A useful insight into how European citizens themselves assess their quality of life can be found in Eurobarometer’s resident survey of over 75 cities in Europe in late 2009. The results suggest that the macro studies by Mercer and EIU are not far wrong, with citizens in top Northern European cities the most satisfied across a range of measures. Stockholm, Copenhagen, Amsterdam and Munich are highly satisfied in terms of health provision, cleanliness and job prospects. Stockholm recorded the greatest increase in the proportion of respondents who agree that good jobs were easy to find – from 20th in 2006 (43%) to 1st in 2009 (61%) – a remarkable increase given the economic conditions. The Swedish capital’s improvement is also the highest in terms of perceived foreigner integration and city cleanliness. In areas of public space, buildings, cultural facilities and recreation, mid-size cities were typically most likely to top the satisfaction table, with Malmo, Bordeaux, Oviedo, Cardiff and Groningen notable for strong performance. Larger cities such as Madrid, Rome, Paris and London all scored moderately right across infrastructural measures. Italian cities overall perform quite poorly in this survey. Rome (13%) and Turin (11%) have among the lowest employment satisfaction in Europe, while they also report relatively high concern at affording bills (37-39%), comparable to Hungarian and Bulgarian cities. All six Italian cities were ranked in the bottom 15 for air pollution satisfaction.

While tolerance and cosmopolitanism tend to be important factors in Europe’s high urban liveability reputation, a key finding of the Eurobarometer survey is that many leading cities have residents who are largely unconvinced of the benefits of the presence of foreigners in their city. Barcelona, Vienna, Madrid and Brussels all report 35-45% of its population as disagreeing with the notion that immigrants have a positive effect, while these cities also mostly disagreed (52-64%) with the idea that foreigners were well integrated.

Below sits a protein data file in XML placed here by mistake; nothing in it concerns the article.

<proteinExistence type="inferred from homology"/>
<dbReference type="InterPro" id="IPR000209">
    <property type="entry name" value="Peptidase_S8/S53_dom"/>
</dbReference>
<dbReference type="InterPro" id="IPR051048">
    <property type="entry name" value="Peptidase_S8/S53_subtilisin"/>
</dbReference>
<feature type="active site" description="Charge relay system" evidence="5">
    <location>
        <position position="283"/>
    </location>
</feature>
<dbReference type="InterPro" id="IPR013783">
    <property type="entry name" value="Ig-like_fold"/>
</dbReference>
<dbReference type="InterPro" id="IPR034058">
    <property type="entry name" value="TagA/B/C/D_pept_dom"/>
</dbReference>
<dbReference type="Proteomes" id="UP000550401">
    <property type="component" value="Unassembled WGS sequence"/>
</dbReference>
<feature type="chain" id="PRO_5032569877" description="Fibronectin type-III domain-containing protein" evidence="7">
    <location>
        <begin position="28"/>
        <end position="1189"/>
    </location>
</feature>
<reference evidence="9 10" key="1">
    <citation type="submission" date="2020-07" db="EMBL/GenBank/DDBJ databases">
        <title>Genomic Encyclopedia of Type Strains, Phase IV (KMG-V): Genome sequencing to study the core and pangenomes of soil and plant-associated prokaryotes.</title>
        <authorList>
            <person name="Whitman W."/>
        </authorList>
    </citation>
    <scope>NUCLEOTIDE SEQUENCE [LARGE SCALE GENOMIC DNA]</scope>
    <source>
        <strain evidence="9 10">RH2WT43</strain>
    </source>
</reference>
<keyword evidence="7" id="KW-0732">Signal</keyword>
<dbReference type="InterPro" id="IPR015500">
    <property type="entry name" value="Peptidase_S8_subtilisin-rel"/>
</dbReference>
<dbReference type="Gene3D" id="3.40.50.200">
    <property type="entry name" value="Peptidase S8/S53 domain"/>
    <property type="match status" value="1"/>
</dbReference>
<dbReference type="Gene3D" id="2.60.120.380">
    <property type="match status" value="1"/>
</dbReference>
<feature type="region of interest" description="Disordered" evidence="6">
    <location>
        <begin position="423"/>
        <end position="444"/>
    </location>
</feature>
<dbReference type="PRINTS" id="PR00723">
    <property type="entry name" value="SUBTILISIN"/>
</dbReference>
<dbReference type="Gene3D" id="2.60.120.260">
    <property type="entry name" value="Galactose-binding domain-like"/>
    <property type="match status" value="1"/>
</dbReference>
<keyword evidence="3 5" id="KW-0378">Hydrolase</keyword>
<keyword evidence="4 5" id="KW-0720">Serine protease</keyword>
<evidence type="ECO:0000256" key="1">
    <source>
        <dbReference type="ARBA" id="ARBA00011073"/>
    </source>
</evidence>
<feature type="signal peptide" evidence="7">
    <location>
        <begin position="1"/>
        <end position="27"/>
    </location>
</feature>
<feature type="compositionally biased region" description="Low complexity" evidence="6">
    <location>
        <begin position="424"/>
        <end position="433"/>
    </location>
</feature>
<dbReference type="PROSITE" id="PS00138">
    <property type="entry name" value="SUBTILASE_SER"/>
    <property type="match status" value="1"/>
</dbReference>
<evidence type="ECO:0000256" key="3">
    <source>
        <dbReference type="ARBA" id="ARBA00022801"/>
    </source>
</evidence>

Among Eastern European cities there are some small signs of relative improvement in quality of life, but none are threatening to break into the upper echelons in Europe any time soon. In the Mercer Quality of Living Survey, Ljubljana (78th), Bratislava (88th) and Zagreb (103rd) all move up at least three places on the year before, but remain well outside the top 50. Meanwhile, in the ECA Location Rating survey, Prague (61st) and Warsaw (84th) are considered to be among those locations to have improved most since 2009, mainly as a result of improvements in personal safety. The gap between Western and Eastern Europe is also not as large as expected in terms of high-speed broadband, with cities in Latvia and Romania recording high speeds according to the Akamai Broadband Cities survey. 

While these are positive signs, there is still much progress to be made. In the Eurobarometer study, it was residents in Eastern Europe that were in general most likely to be concerned about job prospects and poverty, with Budapest and Riga especially notable. In addition, Istanbul stood out for having the lowest level of trust between citizens in Europe, with 85% of respondents disagreeing that most fellow citizens could be trusted. On the same lines, Istanbul had the highest proportion of respondents (50%) in Europe who answered that they rarely or never felt safe in the city. Despite that, in the region as a whole, urban perception improvements are clearly noticeable in the area of infrastructure – especially green space and public transport. Moscow also has grave liveability concerns; it was ranked a lowly 17th of 20 world cities for commuter experience by IBM.

Image: opeth painter

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  1. Pingback: Tweets that mention Quality of life in Europe’s cities – Greg Clark, Senior Fellow, ULI Europe | mipimworld -- Topsy.com

  2. On February 28, 2011 at 3:46 pm Yves Chantereau said:

    Nice view from my window…
    Stockholm is great…